Seattle online jewelry seller says tough economic conditions have curtailed consumers.

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A year ago, Blue Nile was a Wall Street darling as its stock traded above $80 and U.S. consumers, seemingly oblivious to signs of a slowing economy, shelled out thousands of dollars for diamond-engagement rings.

Now, Blue Nile’s stock is below $40, and consumers no longer are oblivious: In a conference call with analysts Tuesday, Blue Nile executives said consumers are trading down to less-expensive jewelry on its Web site amid tough economic conditions.

“Customers in the second quarter of 2008 on average bought smaller carat stones compared to a year ago,” said Chief Financial Officer Marc Stolzman.

The Seattle company reported a second-quarter profit of $3.2 million, or 20 cents a share, down from $3.8 million, or 23 cents a share, a year ago.

Its sales for the three months that ended June 29 increased to $73.7 million from $72.1 million a year ago, due to an expansion of its business overseas.

Although Blue Nile’s per-share profit topped the 17 cents that analysts, on average, had expected, its sales performance underwhelmed Wall Street, and shares declined about $1 in after-hours trading to $38.50. Earlier Tuesday, the stock closed up 74 cents at $39.52.

Still, analysts seemed more concerned with Blue Nile’s tepid outlook than with its second-quarter results. The company maintained its prediction for a full-year, per-share profit in line with the $1.04 it posted last year, but some saw that as a lowering of expectations given that it ended the second quarter ahead of target.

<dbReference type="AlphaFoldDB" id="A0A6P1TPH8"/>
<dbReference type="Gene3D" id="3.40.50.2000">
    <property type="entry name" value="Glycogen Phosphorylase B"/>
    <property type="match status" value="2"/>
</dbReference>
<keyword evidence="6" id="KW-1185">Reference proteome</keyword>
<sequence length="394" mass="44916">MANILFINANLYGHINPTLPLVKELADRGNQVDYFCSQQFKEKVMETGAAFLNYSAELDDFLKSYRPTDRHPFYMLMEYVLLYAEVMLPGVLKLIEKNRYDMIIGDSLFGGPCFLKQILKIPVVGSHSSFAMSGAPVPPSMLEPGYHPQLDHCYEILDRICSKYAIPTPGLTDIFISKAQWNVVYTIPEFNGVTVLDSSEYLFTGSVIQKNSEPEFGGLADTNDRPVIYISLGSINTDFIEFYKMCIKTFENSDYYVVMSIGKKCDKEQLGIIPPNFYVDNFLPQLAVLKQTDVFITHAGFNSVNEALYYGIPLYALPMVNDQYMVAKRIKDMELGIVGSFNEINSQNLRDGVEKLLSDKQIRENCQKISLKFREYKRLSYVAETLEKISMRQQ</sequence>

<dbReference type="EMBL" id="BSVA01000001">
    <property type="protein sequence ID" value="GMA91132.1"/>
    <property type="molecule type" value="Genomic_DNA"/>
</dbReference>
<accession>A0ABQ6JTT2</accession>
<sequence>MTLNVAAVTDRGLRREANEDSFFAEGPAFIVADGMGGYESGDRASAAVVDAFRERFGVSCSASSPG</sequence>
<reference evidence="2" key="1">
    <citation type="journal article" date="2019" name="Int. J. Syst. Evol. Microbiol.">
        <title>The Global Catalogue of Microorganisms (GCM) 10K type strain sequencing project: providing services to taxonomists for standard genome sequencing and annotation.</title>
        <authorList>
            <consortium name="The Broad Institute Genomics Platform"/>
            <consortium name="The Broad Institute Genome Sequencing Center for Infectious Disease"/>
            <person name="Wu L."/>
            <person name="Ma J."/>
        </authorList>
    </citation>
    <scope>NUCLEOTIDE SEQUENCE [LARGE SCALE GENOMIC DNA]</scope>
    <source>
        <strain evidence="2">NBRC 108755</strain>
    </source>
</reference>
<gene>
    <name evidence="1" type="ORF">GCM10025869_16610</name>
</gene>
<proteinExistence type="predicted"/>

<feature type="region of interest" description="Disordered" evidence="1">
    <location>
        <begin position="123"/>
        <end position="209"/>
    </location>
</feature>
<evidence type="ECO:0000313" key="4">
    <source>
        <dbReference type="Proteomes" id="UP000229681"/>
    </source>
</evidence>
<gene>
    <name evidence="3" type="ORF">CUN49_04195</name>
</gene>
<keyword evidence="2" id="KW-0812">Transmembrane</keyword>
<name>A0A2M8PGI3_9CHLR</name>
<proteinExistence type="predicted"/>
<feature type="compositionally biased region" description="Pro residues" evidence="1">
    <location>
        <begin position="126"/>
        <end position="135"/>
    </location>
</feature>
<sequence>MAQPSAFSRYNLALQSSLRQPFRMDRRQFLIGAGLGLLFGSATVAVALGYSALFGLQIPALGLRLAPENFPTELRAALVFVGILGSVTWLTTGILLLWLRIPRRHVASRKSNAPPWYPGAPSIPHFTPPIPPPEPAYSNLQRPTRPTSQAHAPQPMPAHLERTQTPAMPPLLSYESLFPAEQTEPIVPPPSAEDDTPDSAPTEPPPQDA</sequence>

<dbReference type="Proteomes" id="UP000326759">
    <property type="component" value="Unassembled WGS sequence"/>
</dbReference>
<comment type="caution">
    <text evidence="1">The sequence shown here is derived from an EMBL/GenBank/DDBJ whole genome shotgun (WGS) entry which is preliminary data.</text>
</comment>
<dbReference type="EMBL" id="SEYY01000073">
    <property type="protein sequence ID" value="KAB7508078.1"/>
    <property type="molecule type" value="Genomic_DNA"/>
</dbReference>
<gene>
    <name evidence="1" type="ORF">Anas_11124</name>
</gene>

And there was no disputing that Blue Nile became more cautious on the sales front, predicting year-over-year percentage growth in the mid-single digits, down from a previous estimate of 10 percent.

“It’s a tough environment, and it doesn’t seem as though it’s getting better anytime soon,” said Dan Geiman, who follows Blue Nile for McAdams Wright Ragen in Seattle. “In fact, it seems the environment has gotten a little worse over the last couple of months.”

Fortunately for Blue Nile, it now ships to nearly 30 countries, which accounted for $8.1 million in sales during the second quarter, up from $2.9 million a year ago, when it did business in only four countries.

Chief Executive Diane Irvine told analysts Tuesday that a sudden rise in wholesale diamond costs at the end of May forced it to raise prices, even as U.S. consumers found themselves with less money to spend amid a tightening credit market.

Sales in the $5,000 to $50,000 range were weak, while sales under $5,000 and above $50,000 were “pockets of strength,” executives said. They speculated that buyers in that troubled middle segment tend to finance their purchases with loans that in turn have become more difficult to get.

“At these prices, credit is very important to customers,” Irvine said.

Amy Martinez: 206-464-2923 or